— By Kim Gray
What’s the most outstanding Canadian trip you’ve ever experienced?
Given the nature of our work at Toque & Canoe, we’re asked this question often and, truthfully, it’s impossible to answer.
After all, trips qualify as outstanding in relation to so many factors. Who were you with at the time? How were you feeling? What other influences, big or small, shaped the experience?
There’s never any one adventure that trumps the rest. There may, however, be a handful that truly distinguish themselves along the way.
Case in point? Our recent week-long journey into the remote fjords of coastal Canada aboard a tugboat named Swell.
Into the Wild
I’ll never forget the phone call.
“My husband was going to join me on an assignment, but he had to bail at the last minute,” announces my long-time friend and fellow Canadian travel writer Lisa Monforton.
“Care to do a story about a tugboat cruise along Canada’s northwest coast? You can stay in my cabin. We’ll make it a girls’ work trip. It’ll be fun!”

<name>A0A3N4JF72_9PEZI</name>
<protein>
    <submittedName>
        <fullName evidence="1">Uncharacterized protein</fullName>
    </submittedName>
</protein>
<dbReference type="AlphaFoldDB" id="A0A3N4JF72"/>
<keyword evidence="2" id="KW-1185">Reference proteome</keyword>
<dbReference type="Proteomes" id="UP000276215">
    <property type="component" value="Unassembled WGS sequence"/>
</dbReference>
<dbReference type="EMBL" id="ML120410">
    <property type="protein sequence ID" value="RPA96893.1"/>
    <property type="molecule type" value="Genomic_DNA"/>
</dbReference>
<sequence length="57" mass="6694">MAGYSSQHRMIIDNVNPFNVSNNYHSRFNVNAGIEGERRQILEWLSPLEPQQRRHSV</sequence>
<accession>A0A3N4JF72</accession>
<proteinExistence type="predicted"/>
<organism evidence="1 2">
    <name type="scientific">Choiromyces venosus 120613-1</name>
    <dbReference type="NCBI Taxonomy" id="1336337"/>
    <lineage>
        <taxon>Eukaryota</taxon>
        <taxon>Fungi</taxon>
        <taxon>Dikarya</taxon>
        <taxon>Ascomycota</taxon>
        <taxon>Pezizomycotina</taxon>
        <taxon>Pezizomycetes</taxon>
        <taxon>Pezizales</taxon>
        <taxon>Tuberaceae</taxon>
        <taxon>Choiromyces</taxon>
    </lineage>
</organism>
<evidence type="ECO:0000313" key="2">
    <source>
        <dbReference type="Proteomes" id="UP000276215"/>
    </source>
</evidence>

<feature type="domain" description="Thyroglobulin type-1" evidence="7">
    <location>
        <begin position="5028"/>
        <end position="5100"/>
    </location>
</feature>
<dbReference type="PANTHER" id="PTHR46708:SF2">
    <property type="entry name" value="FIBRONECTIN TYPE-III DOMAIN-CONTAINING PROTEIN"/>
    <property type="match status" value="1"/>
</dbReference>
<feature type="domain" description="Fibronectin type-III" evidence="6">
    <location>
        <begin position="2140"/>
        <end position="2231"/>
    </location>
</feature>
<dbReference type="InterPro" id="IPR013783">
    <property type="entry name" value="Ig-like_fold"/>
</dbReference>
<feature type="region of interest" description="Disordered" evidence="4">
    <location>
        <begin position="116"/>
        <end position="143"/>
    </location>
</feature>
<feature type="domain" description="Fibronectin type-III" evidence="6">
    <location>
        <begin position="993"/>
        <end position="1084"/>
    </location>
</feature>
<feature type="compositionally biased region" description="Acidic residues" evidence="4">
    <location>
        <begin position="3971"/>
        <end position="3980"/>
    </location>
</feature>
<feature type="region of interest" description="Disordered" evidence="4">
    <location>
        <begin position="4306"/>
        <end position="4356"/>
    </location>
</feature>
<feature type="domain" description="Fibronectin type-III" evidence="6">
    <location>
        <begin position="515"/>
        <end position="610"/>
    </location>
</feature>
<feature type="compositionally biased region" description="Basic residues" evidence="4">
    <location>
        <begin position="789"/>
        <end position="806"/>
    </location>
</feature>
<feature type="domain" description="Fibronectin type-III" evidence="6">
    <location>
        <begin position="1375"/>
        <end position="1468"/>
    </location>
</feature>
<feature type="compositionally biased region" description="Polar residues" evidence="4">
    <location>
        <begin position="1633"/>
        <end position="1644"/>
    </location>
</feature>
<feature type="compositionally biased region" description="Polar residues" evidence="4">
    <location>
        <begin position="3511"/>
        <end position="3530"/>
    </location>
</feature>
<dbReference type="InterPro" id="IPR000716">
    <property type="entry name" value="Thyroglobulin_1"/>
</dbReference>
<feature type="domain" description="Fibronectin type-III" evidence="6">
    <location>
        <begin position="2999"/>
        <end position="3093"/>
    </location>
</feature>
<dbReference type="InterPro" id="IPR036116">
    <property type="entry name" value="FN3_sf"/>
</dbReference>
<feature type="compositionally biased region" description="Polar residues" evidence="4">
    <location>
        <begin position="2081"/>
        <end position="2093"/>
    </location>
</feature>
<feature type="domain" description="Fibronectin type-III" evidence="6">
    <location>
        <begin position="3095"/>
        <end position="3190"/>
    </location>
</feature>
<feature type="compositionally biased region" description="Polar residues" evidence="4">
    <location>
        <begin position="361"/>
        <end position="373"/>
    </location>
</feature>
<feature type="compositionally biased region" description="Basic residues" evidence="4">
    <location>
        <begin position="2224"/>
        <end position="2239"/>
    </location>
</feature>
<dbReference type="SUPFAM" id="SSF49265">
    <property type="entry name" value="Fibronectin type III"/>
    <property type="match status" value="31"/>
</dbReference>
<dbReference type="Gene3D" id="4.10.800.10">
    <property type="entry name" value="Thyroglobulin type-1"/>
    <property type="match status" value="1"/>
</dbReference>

How could I resist? One month later, I’m parked next to Monforton on a plane — camera gear, notepads and pens in tow — en route to Terrace in northern British Columbia.
Located in the Nass Valley, the museum is beautifully curated, featuring 346 repatriated artifacts and art objects, and well worth the visit. This permanent exhibit — called the “Ancestor’s Collection” or the “Anhooya’ahl Ga’angigatgum’” — is a source of great pride in today’s Nisga’a community.
Along the Nisga’a Highway, to and from the museum, the landscape is unlike anything we have experienced in Canada.
Lush rainforests teem with tiny turquoise lakes and enchanting waterfalls, and the area is flanked by mountains that have, over the centuries, been shaped by volcanic fire. We also see wildlife at every turn, from moose to bear to porcupine.
At one point, we pull over for photos and the birdsong echoing through the trees around us is so loud we feel as if we’ve stumbled upon Canada’s Costa Rica — a fitting primer for the wilderness-rich adventure coming our way.
One Swell Ride